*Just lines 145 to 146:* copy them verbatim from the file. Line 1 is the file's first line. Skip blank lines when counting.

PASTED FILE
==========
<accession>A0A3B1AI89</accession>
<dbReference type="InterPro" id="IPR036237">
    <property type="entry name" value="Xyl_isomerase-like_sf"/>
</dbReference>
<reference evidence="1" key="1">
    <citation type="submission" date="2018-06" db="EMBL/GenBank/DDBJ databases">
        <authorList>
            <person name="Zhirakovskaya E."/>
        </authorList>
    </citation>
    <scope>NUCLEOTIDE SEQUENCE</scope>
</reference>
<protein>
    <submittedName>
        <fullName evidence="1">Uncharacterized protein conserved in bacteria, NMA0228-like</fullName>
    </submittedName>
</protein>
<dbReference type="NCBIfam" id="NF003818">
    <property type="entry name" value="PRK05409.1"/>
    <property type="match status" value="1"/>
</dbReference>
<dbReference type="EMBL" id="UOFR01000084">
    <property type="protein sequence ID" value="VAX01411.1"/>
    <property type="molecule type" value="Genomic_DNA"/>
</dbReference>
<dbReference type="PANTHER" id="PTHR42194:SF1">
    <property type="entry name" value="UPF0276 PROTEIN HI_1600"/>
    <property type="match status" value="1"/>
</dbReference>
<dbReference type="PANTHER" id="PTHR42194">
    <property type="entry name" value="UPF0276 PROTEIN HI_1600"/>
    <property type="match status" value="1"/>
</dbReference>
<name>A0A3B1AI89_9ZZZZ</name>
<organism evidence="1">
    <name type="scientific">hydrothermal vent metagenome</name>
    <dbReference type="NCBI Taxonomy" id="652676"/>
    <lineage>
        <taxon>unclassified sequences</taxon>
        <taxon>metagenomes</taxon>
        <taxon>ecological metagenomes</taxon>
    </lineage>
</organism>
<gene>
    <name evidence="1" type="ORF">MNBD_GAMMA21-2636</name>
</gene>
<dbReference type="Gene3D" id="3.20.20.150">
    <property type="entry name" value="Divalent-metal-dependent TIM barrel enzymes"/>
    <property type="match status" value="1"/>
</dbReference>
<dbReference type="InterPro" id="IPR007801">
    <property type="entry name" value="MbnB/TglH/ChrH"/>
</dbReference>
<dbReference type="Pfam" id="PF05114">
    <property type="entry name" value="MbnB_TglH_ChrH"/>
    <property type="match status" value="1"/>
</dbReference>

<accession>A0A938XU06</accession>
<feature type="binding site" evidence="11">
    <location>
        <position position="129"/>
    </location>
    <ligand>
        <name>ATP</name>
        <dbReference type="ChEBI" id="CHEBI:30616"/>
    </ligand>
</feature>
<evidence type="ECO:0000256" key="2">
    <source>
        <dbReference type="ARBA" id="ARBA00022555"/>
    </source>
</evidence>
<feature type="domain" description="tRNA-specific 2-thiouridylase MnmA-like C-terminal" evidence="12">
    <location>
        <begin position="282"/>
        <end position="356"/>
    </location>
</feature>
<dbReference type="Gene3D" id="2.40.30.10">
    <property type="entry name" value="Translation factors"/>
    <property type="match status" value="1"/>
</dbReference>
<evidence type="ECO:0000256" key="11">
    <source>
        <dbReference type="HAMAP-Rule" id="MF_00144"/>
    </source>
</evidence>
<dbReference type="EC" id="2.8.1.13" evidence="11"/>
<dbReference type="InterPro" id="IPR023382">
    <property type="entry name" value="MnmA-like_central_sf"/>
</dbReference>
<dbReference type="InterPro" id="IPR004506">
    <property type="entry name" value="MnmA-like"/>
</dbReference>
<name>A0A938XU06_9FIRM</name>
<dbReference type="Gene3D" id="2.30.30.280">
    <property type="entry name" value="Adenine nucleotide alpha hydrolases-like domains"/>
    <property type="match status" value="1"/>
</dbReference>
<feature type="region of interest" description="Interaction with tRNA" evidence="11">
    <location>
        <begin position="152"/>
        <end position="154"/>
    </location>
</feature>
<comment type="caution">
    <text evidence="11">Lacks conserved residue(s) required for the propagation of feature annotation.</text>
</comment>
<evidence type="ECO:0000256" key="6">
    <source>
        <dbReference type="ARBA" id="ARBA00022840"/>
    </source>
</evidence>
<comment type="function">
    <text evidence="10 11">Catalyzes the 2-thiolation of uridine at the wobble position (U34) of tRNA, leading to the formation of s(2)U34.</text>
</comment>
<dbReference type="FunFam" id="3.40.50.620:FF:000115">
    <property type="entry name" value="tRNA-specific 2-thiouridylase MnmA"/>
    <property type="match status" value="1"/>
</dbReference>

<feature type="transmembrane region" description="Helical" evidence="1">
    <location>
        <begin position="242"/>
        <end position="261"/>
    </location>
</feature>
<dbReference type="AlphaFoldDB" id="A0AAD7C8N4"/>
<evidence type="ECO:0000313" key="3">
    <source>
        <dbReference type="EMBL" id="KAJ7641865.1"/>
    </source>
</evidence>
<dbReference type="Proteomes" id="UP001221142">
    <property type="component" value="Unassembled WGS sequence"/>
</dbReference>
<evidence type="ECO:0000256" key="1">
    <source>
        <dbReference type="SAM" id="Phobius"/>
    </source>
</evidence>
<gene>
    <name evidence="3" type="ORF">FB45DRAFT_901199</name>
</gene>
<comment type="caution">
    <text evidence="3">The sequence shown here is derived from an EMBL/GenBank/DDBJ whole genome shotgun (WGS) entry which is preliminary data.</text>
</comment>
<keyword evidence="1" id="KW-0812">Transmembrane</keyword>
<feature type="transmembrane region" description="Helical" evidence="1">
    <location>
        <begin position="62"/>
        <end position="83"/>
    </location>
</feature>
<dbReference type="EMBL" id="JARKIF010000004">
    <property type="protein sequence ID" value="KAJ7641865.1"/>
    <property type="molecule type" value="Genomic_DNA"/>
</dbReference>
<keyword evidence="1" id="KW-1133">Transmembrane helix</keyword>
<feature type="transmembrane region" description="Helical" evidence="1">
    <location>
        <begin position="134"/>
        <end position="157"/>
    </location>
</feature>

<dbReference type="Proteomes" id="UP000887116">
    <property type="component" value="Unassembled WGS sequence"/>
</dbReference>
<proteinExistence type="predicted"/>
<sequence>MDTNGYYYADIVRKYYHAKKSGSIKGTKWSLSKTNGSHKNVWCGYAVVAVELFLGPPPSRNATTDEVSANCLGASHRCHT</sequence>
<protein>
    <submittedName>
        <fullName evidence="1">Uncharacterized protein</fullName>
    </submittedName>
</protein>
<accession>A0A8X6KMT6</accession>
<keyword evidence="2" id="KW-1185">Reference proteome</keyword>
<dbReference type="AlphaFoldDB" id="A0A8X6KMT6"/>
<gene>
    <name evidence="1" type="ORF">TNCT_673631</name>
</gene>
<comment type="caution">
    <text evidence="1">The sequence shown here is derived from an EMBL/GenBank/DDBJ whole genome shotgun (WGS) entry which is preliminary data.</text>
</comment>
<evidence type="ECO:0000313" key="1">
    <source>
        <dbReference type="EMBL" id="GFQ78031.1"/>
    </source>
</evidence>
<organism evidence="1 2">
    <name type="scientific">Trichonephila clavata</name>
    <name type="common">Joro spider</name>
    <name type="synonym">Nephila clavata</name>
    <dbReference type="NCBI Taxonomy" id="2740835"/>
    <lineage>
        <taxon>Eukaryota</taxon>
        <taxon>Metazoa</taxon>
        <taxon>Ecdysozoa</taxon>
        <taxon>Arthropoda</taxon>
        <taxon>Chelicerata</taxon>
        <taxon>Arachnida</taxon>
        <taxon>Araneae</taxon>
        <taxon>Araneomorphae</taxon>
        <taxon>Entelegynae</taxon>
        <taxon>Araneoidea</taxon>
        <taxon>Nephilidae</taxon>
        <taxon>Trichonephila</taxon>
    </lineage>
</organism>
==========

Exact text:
    <text evidence="3">The sequence shown here is derived from an EMBL/GenBank/DDBJ whole genome shotgun (WGS) entry which is preliminary data.</text>
</comment>